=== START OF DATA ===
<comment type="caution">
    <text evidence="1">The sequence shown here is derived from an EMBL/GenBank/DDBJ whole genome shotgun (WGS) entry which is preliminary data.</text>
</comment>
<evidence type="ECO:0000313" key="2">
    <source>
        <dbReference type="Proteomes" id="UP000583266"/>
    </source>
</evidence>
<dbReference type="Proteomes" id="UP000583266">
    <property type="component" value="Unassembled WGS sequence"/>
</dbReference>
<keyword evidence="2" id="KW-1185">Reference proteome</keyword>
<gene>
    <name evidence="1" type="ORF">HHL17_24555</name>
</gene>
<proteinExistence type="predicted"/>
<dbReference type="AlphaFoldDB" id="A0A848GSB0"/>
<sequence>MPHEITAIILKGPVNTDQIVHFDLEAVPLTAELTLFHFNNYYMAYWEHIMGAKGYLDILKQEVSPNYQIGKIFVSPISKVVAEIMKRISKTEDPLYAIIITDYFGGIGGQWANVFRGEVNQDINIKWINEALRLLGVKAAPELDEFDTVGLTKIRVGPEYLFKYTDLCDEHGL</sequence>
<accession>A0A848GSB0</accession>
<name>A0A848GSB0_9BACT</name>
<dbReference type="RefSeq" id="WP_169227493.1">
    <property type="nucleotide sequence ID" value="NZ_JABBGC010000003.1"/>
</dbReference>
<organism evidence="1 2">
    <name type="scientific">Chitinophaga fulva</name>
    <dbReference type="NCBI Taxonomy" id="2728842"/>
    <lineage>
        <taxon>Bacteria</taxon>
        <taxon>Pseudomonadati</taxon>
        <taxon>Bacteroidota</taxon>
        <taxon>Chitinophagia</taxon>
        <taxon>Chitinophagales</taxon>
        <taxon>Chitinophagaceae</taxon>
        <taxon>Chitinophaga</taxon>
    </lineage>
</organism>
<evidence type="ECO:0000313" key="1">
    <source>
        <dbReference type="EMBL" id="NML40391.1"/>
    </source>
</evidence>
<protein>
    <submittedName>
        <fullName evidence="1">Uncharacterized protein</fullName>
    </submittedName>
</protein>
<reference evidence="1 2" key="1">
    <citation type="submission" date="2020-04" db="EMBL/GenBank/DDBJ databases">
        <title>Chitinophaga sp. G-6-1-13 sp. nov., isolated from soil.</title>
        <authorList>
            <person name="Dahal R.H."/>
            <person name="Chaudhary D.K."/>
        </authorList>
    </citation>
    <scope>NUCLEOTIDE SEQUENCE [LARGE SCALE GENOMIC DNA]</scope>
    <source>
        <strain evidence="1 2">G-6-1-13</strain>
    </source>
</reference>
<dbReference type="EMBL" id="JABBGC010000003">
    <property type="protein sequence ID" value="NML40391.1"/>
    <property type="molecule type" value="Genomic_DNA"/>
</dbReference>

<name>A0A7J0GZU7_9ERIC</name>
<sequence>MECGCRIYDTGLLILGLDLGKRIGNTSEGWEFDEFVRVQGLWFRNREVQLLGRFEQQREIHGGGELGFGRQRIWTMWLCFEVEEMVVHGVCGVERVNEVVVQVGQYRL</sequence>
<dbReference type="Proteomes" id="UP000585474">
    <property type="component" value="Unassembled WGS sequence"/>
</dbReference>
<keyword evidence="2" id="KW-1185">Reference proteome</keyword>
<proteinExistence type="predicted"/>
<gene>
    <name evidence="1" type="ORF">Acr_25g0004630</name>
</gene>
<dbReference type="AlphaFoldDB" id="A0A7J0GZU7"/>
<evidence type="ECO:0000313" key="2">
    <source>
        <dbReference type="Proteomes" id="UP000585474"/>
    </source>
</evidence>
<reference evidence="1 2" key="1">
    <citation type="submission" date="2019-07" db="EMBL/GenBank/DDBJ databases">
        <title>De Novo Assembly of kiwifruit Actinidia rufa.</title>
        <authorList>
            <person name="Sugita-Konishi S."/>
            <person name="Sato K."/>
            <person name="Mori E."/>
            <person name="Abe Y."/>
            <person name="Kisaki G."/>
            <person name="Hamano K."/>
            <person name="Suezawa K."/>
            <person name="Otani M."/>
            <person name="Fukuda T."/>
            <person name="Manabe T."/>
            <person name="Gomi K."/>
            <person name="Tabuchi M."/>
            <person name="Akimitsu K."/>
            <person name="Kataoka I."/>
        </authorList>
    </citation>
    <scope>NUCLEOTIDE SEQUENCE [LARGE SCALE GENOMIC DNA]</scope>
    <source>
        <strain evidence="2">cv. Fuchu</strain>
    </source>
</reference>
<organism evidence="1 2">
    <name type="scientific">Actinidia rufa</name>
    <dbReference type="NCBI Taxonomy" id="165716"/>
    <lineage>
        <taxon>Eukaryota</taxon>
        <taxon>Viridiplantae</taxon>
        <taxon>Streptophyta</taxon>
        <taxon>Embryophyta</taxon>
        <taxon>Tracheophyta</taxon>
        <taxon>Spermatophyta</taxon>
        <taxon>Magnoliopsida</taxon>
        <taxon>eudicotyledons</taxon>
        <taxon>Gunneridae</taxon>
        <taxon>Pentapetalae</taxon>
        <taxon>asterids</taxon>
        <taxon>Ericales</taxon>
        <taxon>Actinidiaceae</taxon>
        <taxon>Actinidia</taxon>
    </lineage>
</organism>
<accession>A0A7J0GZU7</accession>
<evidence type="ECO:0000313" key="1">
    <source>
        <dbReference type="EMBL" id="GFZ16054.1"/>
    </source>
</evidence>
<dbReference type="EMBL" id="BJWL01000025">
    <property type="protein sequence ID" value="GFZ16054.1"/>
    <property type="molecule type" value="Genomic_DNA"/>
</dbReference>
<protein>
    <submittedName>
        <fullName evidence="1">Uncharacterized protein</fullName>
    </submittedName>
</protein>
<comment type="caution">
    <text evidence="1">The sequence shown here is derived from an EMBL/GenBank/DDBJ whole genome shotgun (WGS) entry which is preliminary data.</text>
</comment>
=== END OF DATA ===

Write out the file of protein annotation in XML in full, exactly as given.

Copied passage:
<comment type="caution">
    <text evidence="1">The sequence shown here is derived from an EMBL/GenBank/DDBJ whole genome shotgun (WGS) entry which is preliminary data.</text>
</comment>
<evidence type="ECO:0000313" key="2">
    <source>
        <dbReference type="Proteomes" id="UP000583266"/>
    </source>
</evidence>
<dbReference type="Proteomes" id="UP000583266">
    <property type="component" value="Unassembled WGS sequence"/>
</dbReference>
<keyword evidence="2" id="KW-1185">Reference proteome</keyword>
<gene>
    <name evidence="1" type="ORF">HHL17_24555</name>
</gene>
<proteinExistence type="predicted"/>
<dbReference type="AlphaFoldDB" id="A0A848GSB0"/>
<sequence>MPHEITAIILKGPVNTDQIVHFDLEAVPLTAELTLFHFNNYYMAYWEHIMGAKGYLDILKQEVSPNYQIGKIFVSPISKVVAEIMKRISKTEDPLYAIIITDYFGGIGGQWANVFRGEVNQDINIKWINEALRLLGVKAAPELDEFDTVGLTKIRVGPEYLFKYTDLCDEHGL</sequence>
<accession>A0A848GSB0</accession>
<name>A0A848GSB0_9BACT</name>
<dbReference type="RefSeq" id="WP_169227493.1">
    <property type="nucleotide sequence ID" value="NZ_JABBGC010000003.1"/>
</dbReference>
<organism evidence="1 2">
    <name type="scientific">Chitinophaga fulva</name>
    <dbReference type="NCBI Taxonomy" id="2728842"/>
    <lineage>
        <taxon>Bacteria</taxon>
        <taxon>Pseudomonadati</taxon>
        <taxon>Bacteroidota</taxon>
        <taxon>Chitinophagia</taxon>
        <taxon>Chitinophagales</taxon>
        <taxon>Chitinophagaceae</taxon>
        <taxon>Chitinophaga</taxon>
    </lineage>
</organism>
<evidence type="ECO:0000313" key="1">
    <source>
        <dbReference type="EMBL" id="NML40391.1"/>
    </source>
</evidence>
<protein>
    <submittedName>
        <fullName evidence="1">Uncharacterized protein</fullName>
    </submittedName>
</protein>
<reference evidence="1 2" key="1">
    <citation type="submission" date="2020-04" db="EMBL/GenBank/DDBJ databases">
        <title>Chitinophaga sp. G-6-1-13 sp. nov., isolated from soil.</title>
        <authorList>
            <person name="Dahal R.H."/>
            <person name="Chaudhary D.K."/>
        </authorList>
    </citation>
    <scope>NUCLEOTIDE SEQUENCE [LARGE SCALE GENOMIC DNA]</scope>
    <source>
        <strain evidence="1 2">G-6-1-13</strain>
    </source>
</reference>
<dbReference type="EMBL" id="JABBGC010000003">
    <property type="protein sequence ID" value="NML40391.1"/>
    <property type="molecule type" value="Genomic_DNA"/>
</dbReference>

<name>A0A7J0GZU7_9ERIC</name>
<sequence>MECGCRIYDTGLLILGLDLGKRIGNTSEGWEFDEFVRVQGLWFRNREVQLLGRFEQQREIHGGGELGFGRQRIWTMWLCFEVEEMVVHGVCGVERVNEVVVQVGQYRL</sequence>
<dbReference type="Proteomes" id="UP000585474">
    <property type="component" value="Unassembled WGS sequence"/>
</dbReference>
<keyword evidence="2" id="KW-1185">Reference proteome</keyword>
<proteinExistence type="predicted"/>
<gene>
    <name evidence="1" type="ORF">Acr_25g0004630</name>
</gene>
<dbReference type="AlphaFoldDB" id="A0A7J0GZU7"/>
<evidence type="ECO:0000313" key="2">
    <source>
        <dbReference type="Proteomes" id="UP000585474"/>
    </source>
</evidence>
<reference evidence="1 2" key="1">
    <citation type="submission" date="2019-07" db="EMBL/GenBank/DDBJ databases">
        <title>De Novo Assembly of kiwifruit Actinidia rufa.</title>
        <authorList>
            <person name="Sugita-Konishi S."/>
            <person name="Sato K."/>
            <person name="Mori E."/>
            <person name="Abe Y."/>
            <person name="Kisaki G."/>
            <person name="Hamano K."/>
            <person name="Suezawa K."/>
            <person name="Otani M."/>
            <person name="Fukuda T."/>
            <person name="Manabe T."/>
            <person name="Gomi K."/>
            <person name="Tabuchi M."/>
            <person name="Akimitsu K."/>
            <person name="Kataoka I."/>
        </authorList>
    </citation>
    <scope>NUCLEOTIDE SEQUENCE [LARGE SCALE GENOMIC DNA]</scope>
    <source>
        <strain evidence="2">cv. Fuchu</strain>
    </source>
</reference>
<organism evidence="1 2">
    <name type="scientific">Actinidia rufa</name>
    <dbReference type="NCBI Taxonomy" id="165716"/>
    <lineage>
        <taxon>Eukaryota</taxon>
        <taxon>Viridiplantae</taxon>
        <taxon>Streptophyta</taxon>
        <taxon>Embryophyta</taxon>
        <taxon>Tracheophyta</taxon>
        <taxon>Spermatophyta</taxon>
        <taxon>Magnoliopsida</taxon>
        <taxon>eudicotyledons</taxon>
        <taxon>Gunneridae</taxon>
        <taxon>Pentapetalae</taxon>
        <taxon>asterids</taxon>
        <taxon>Ericales</taxon>
        <taxon>Actinidiaceae</taxon>
        <taxon>Actinidia</taxon>
    </lineage>
</organism>
<accession>A0A7J0GZU7</accession>
<evidence type="ECO:0000313" key="1">
    <source>
        <dbReference type="EMBL" id="GFZ16054.1"/>
    </source>
</evidence>
<dbReference type="EMBL" id="BJWL01000025">
    <property type="protein sequence ID" value="GFZ16054.1"/>
    <property type="molecule type" value="Genomic_DNA"/>
</dbReference>
<protein>
    <submittedName>
        <fullName evidence="1">Uncharacterized protein</fullName>
    </submittedName>
</protein>
<comment type="caution">
    <text evidence="1">The sequence shown here is derived from an EMBL/GenBank/DDBJ whole genome shotgun (WGS) entry which is preliminary data.</text>
</comment>